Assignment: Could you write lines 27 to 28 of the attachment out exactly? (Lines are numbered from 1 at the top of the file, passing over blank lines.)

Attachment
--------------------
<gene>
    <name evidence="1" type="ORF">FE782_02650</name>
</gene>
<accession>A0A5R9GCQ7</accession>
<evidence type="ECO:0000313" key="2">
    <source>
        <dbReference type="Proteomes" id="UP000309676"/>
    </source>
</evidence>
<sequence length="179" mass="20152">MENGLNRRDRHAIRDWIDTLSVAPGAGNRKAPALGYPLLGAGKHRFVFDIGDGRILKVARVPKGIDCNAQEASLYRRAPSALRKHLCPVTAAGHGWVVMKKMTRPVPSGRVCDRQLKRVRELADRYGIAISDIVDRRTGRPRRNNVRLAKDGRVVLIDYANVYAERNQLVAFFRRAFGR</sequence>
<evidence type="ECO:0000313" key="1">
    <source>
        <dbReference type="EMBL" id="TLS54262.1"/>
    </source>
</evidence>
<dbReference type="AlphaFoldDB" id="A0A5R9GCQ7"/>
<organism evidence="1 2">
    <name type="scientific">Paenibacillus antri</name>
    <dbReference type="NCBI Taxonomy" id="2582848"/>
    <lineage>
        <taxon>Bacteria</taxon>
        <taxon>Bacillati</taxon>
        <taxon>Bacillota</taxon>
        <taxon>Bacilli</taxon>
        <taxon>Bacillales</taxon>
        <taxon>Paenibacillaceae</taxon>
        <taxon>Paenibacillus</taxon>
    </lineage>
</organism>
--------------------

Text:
        <taxon>Paenibacillus</taxon>
    </lineage>